Second, a natural capital perspective would encourage authorities to compensate actors for the preservation or restoration of ecosystem services. This can and is happening at the local and national levels, such as when communities and governments pay landowners to maintain healthy watersheds. But it can also happen internationally. The Biden administration is is currently negotiating a multi-billion dollar deal pay Brazil to preserve its Amazon rainforest as a carbon sink and repository of biodiversity.
Third, natural capital accounting could encourage a more sustainable global trading system, especially with regard to resource extraction. The global timber trade, for example, often damages ecosystems at the expense of people in exporting countries, costs that are not incorporated in the operations of forestry companies or consumers at the end of the supply chain. A more sophisticated and transparent system of accounting for natural capital, supported by civic activism, could correct these failures. Importing countries should also be allowed to use border adjustment taxes to reduce the gap between the economic and environmental costs of this trade.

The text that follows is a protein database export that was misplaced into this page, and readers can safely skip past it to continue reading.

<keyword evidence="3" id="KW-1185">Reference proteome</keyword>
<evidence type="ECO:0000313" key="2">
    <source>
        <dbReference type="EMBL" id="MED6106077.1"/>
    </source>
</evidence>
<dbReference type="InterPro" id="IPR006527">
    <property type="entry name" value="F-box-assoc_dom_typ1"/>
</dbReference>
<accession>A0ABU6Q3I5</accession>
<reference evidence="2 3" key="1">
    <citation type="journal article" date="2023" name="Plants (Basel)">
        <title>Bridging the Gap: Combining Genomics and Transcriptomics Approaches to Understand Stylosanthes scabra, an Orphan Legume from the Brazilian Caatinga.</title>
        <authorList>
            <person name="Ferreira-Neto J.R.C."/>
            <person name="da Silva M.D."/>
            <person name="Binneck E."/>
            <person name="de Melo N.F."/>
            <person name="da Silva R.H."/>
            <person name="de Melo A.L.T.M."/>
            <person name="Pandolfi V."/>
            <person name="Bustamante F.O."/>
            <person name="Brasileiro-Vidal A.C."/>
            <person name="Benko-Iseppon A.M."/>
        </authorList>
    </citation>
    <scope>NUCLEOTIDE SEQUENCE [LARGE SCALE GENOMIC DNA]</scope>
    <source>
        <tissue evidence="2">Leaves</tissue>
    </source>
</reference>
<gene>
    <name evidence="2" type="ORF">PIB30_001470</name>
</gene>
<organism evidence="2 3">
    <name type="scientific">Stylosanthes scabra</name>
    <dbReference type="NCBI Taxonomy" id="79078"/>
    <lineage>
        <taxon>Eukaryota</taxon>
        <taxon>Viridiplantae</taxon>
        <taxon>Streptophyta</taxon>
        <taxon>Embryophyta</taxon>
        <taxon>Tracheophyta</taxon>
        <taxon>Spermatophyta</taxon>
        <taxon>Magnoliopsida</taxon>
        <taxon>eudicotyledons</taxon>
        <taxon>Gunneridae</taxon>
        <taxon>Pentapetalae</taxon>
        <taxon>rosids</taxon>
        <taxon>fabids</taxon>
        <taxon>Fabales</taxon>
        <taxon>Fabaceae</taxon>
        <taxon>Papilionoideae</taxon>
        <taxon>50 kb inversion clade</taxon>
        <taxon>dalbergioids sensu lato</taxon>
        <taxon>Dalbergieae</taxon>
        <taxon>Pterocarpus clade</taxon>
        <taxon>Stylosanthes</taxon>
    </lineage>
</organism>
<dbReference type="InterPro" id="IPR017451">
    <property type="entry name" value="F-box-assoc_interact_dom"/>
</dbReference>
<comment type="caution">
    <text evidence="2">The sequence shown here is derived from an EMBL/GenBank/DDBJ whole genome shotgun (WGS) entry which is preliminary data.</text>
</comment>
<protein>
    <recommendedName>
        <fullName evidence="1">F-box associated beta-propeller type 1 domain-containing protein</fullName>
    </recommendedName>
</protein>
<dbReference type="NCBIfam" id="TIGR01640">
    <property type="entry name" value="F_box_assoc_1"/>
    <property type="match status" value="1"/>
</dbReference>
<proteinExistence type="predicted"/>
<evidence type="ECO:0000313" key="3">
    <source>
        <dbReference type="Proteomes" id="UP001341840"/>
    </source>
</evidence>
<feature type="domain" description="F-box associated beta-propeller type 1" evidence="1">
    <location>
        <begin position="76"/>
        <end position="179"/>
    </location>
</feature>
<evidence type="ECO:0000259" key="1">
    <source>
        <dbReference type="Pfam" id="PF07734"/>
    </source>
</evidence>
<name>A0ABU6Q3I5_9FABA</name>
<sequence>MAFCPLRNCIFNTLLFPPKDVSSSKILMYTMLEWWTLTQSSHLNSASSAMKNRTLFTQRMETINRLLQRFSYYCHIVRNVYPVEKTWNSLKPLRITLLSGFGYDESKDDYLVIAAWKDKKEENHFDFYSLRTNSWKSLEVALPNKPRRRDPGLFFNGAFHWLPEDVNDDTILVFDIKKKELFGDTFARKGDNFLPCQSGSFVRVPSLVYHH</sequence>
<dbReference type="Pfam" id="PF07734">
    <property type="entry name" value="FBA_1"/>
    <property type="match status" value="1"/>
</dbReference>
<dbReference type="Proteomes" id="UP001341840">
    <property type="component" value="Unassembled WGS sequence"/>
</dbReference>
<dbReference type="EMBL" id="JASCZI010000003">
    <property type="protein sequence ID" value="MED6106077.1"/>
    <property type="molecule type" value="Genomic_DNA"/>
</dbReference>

Fourth, a natural capital approach would encourage governments to invest significantly more resources in protected areas. Many countries have already adopted the “30×30” campaign, which aims to permanently protect 30% of the Earth’s land and sea surface by 2030. It may seem like an expensive proposition, but a recent study estimates the cost at $ 140 billion per year, which equates to 0.16 of global GDP and about a third of what governments currently spend on nature-destroying subsidies.
Finally, the natural capital lens has the potential to transform the global financial system in a nature-friendly way. This is particularly evident for national governments, central banks and multilateral financial institutions, which seek to correct market failures and deliver public goods. But the natural capital perspective is also making inroads into the private sector, as companies – led unsurprisingly by the insurance and reinsurance sectors –come to see the loss of nature as a threat to their bottom line. Asset managers are under increasing pressure to view environmental damage and risks as part of their fiduciary responsibility.
These trends underscore a central theme of the Dasgupta journal: when it comes to managing the Earth’s natural capital, “we are all asset managers.”
Stewart Patrick is the James H. Binger Principal Investigator at the Council for External Relations and author of “The Sovereignty Wars: Reconciling America with the World” (Brookings Press: 2018). His weekly The WPR column appears every Monday.